One other thing, the Surface Book 3 has Wi-Fi 6 even though I don't! I have a Ubnt network and no Wi-Fi 6 mesh points. I haven't had ANY issues with the Wi-Fi on this device over Ubnt mesh points. When copying a 60 gig video file over Wi-Fi from my Synology NAS I see sustained 280 megabit speeds.


I'm also testing a pre-release Surface Dock 2. I suspect they wanted me to test it with the Surface Book 3...BUT! I just plugged in every Surface I have to see what would happen.

My wife has a Surface Laptop 2 she got herself, one son has my 6 year old old Surface Pro 3 while the other has a Surface Go he got with his allowance. (We purchased these over the last few years.) As such we have three existing Surface Docks (original) - One in the kids' study/playroom, one in the Kitchen as a generalized docking station for anyone to drop in to, and one in my office assigned me by work.

We use these individual Surfaces (varying ages, sizes, and powers) along with my work-assigned Surface Book 2 plus this loaner Surface Book 3, so it's kind of a diverse household from a purely Surface perspective. My first thought was - can I use all these devices with the new Dock? Stuff just works with a few caveats for older stuff like my Surface Pro 3.

RANDOM NOTE: What happens when you plug a Surface Pro 3 (released in 2014) into a Surface Dock 2? Nothing, but it does get power. However, the original Surface Dock is great and still runs 4096 x 2160 @30Hz or 2960 x 1440 @60Hz via mini DisplayPort so the Pro 3 is still going strong 6 years out and the kids like it.

So this Surface Dock 2 replaces the original Dock my office. The Surface Dock 2 has

  • 2x front-facing USB-C ports (I use these for two 4k monitors)

  • 2x rear-facing USB-C ports

  • 2x rear-facing USB-A 3.2 (10Gbps) ports

  • 1x Gigabit Ethernet port

  • 1x 3.5mm audio in/out port

  • Kensington lock slot - I've never used this

First, that's a lot of USB-C. I'm not there yet with the USB-C lifestyle, but I did pick up two USB-C to full-size DisplayPort cables at Amazon and I can happily report that I can run both my 4k monitors at 60hz plus run the main Surface Book 3 panel. The new Dock and its power supply can push 120 watts of power to the Surface with a total of 199 watts everything connected to the dock. I've got a few USB-C memory sticks and one USB-C external hard drive, plus the Logitech Brio is USB 3, so 6 total ports is fine with 4 free after the two monitors. I also Gigabit wired the whole house so I use the Ethernet port quite happily.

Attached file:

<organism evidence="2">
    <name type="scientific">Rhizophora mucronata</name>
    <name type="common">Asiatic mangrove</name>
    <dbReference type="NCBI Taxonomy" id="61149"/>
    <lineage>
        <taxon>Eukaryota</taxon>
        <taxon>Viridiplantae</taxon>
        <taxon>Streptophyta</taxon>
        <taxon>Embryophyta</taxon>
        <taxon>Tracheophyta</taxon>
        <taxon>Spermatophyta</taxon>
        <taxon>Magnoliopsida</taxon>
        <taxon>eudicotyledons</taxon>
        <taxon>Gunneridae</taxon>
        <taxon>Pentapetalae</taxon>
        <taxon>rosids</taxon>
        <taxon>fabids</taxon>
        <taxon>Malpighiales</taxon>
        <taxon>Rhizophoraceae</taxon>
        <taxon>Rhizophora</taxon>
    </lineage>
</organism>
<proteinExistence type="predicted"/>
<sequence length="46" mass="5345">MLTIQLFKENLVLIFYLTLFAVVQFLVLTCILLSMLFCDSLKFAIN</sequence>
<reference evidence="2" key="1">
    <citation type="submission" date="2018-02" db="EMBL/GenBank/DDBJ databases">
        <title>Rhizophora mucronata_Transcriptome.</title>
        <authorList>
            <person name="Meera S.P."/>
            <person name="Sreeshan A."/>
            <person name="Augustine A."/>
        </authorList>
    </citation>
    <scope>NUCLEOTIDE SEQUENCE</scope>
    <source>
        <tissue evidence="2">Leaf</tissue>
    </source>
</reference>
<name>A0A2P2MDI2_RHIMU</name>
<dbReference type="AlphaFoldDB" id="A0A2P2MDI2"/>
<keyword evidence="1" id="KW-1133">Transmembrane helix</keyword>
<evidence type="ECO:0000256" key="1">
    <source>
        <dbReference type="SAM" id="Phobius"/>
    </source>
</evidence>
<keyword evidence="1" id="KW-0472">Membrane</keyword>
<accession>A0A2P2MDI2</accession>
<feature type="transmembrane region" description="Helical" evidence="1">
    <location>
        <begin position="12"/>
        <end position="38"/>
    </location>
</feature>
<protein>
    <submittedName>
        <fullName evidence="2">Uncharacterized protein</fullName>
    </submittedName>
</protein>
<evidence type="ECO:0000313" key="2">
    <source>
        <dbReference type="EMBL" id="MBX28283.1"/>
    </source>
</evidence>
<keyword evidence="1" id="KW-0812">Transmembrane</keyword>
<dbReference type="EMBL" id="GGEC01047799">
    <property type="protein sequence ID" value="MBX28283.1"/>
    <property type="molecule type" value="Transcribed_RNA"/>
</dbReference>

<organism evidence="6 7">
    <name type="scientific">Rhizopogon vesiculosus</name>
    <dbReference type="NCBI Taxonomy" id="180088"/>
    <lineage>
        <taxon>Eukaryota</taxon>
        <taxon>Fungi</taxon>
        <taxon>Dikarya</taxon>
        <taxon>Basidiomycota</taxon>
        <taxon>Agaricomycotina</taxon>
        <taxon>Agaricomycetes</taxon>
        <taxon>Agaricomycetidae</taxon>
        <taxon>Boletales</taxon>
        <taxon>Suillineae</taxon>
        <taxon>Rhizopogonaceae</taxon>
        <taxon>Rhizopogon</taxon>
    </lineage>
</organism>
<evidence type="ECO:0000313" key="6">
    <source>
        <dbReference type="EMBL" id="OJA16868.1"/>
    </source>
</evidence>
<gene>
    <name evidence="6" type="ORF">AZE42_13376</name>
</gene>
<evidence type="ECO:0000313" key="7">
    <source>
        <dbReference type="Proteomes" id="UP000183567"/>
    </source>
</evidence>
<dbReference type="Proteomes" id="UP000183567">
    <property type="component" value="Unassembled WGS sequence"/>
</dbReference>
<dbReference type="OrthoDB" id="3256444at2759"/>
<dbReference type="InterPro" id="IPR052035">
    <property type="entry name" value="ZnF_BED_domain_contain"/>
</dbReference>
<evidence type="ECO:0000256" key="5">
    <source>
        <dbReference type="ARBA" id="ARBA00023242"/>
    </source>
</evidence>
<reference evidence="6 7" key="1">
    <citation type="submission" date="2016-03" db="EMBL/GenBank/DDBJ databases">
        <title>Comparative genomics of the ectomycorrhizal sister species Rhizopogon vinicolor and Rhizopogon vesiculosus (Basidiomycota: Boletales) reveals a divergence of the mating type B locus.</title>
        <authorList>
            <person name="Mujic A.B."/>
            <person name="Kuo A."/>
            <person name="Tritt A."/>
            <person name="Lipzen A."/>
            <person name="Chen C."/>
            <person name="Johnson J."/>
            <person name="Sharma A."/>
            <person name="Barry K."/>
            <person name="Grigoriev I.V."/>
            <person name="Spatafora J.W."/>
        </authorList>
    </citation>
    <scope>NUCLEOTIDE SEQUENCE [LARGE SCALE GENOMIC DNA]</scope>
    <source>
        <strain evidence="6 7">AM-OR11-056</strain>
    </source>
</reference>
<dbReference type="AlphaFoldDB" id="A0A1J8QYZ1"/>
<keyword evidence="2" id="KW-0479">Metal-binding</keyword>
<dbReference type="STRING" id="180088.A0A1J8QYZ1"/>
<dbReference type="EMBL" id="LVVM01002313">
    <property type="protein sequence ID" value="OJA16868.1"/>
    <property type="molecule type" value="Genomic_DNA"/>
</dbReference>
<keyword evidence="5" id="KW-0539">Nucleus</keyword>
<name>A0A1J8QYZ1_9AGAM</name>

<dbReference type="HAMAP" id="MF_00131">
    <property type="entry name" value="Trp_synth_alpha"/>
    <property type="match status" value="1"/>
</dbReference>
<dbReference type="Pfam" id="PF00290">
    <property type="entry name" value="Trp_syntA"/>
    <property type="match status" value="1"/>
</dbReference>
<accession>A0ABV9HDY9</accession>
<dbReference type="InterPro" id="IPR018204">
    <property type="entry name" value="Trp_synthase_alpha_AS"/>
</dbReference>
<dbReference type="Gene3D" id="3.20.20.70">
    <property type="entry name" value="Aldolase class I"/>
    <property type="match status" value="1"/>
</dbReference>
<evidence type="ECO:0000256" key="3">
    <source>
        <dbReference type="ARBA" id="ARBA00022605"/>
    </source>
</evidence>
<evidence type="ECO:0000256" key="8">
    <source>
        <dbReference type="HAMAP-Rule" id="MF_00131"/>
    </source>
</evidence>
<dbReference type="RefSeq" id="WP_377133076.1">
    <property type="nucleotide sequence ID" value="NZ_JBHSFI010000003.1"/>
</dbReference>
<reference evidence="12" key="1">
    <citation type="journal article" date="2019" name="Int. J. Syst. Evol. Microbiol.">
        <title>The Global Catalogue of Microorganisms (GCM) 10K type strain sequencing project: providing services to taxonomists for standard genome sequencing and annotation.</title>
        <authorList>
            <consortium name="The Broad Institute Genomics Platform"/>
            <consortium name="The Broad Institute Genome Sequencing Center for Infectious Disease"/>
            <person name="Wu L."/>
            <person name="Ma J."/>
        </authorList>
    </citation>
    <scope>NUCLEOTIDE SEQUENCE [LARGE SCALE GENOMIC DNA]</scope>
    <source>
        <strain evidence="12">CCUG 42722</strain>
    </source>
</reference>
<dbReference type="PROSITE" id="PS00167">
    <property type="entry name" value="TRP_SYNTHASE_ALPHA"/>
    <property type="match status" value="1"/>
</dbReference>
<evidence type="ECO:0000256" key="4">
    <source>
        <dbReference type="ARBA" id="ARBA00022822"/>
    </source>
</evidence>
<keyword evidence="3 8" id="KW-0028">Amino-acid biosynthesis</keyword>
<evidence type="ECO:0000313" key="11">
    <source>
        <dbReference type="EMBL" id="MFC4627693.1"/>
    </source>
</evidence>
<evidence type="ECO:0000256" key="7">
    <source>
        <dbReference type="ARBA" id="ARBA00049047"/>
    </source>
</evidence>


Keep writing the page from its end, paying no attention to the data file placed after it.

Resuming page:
Initially I care about one thing - my 4k monitors. Using the USB-C to DisplayPort cables I plugged the dock into two Dell P2715Q 4ks and they work! I preferred using the direct cables rather than any adapters, but I also tested a USB-C to HDMI 2.0 adapter I got in 2018 with some other Dell monitors in the house and that worked with the Surface Book 3 as it had previously with the Book 2.

SURPRISE NOTE: How does the super-thin Surface Pro X do when plugged into a Surface Dock 2? Amazing. It runs two 4k monitors at 60 Hz. I don't know why I was shocked, it's listed on the support page. It's a brand new device, but it's also the size and weight of an iPad so I was surprised. It's a pretty amazing little device - I'll do another post on just the ARM-based Surface Pro X another time.

One final thing about the new Dock. The cable is longer! The first dock had a cable that was about 6" too short and now it's not. It's the little things and in this case, a big thing that makes a Dock that much nicer to use.


All in all, I'm very happy with this Surface Book 3 having been an existing Surface Book 2 user. It's basically 40-50% faster, the video card is surprisingly capable. The SSD is way faster at the top end. It's a clear upgrade over what I had before, and when paired with the Surface Dock 2 and two 4k monitors it's a capable developer box for road warriors or home office warriors like myself.